This article originally appeared on The Next Web
The process of choosing a domain name is not unlike that moment in your teens or early 20s when you decided to get a tattoo. Yes, we’re going there, but stick with this for a moment.
Those of you who’re inked, think back to the process leading up to that decision. You labored for hours about what exactly to get. What best defines you? What sort of message do you want to convey to the world about your person? It’s mostly permanent, or a lot of work to get removed.
This same thought process is similar to choosing a domain name. Before registering for a hip, new domain, you must ask your business: What best defines your brand online? Is it a name, or a catchphrase? Do others have the same or similar domains?
Right off the bat, business owners have two potential payoffs by optimizing and customizing domains: optimizing your business for search, and branding your business.
It’s not just .com, .org, or .net anymore
The Internet Corporation for Assigned Names and Numbers (ICANN for short) will reportedly launch just short of 2,000 new generic top level domains names (gTLD’s), with a few select end domains already released since the end of October. In a nutshell, these gTLDs will allow users to create domains ending in phrases that will aid in a user’s ability to optimize his or her site with endings like .google or .clothing.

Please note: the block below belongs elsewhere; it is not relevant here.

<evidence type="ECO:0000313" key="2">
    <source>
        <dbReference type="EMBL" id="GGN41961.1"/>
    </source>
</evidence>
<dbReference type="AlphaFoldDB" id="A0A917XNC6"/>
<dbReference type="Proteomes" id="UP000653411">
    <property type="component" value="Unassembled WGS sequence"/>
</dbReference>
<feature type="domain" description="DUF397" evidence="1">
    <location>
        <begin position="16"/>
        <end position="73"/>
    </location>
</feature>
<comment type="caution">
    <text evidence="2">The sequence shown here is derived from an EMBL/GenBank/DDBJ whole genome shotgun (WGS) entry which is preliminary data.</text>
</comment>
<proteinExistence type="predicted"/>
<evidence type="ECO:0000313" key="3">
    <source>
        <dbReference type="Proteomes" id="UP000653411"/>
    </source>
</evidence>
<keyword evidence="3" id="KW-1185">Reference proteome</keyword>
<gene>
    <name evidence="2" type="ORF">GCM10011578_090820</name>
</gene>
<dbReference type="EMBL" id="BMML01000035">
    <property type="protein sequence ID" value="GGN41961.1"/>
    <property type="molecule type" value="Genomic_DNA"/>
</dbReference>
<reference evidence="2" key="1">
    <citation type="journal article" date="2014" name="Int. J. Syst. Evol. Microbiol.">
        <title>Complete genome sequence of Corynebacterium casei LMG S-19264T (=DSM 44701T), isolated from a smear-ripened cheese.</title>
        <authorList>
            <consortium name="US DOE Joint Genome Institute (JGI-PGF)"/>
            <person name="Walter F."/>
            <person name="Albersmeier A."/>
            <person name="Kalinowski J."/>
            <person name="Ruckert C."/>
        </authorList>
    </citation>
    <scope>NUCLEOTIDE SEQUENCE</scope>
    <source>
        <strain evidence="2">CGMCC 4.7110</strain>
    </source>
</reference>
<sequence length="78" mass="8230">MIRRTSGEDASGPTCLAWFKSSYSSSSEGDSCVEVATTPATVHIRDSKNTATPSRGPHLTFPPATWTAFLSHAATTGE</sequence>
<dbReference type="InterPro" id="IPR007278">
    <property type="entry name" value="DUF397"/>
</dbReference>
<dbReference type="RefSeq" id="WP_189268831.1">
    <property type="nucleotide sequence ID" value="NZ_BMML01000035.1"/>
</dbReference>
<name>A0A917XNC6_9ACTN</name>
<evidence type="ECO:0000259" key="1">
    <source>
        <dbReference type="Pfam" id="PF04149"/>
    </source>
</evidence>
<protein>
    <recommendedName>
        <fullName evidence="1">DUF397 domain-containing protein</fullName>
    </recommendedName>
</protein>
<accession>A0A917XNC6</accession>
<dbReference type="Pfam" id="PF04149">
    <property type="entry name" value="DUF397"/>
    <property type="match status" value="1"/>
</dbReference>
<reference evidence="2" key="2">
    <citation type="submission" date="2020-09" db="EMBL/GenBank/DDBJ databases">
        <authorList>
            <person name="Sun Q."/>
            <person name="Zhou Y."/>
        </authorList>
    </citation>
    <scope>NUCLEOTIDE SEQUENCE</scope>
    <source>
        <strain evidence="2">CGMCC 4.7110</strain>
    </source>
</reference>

But why are gTLDs relevant? Elisa Cooper, director of product marketing for brand protection firm MarkMonitor, says new domains give companies the opportunity register something more meaningful and search-friendly.
Rather than a random company name followed by .com, the customized domain helps give businesses more context. The new domain names will also be helpful for those who were unable to snag the right phrase or word if someone’s already claimed it.
How does picking the right domain affect your business?
There’s just one (albeit major) catch to these ultra-custom domains: most aren’t reasonably-priced. “Costs for these new registrations will vary, and the most desirable domain names will be sold at a premium,” Cooper says.
Jeremy Goldman, entrepreneur, strategist and CEO of the early-stage branding consultancy Firebrand Group, says premiums for custom domain names can cost upwards of $185,000. But Goldman thinks the price is right – on a few conditions.
“The longer a file name is, the longer the URL becomes and the less value it has from an SEO standpoint,” he says.
After authoring his book, “Going Social,” Goldman also purchased a customized URL (goingsoci.al) for branding purposes. To do that, he had to negotiate a bit; the domain .al is currently assigned to Albanian properties.
Do standard domain names still pack a harder SEO punch?
The .com isn’t going away, says Lou Hoffman, CEO of The Hoffman Agency, a global public relations firm based in San Francisco that specializes in corporate business strategies like these. “While the nine new domain names mean some ‘heavyweight’ phrases will once again be in play, there’s no getting around [the fact that] .com remains a powerhouse domain,” he says.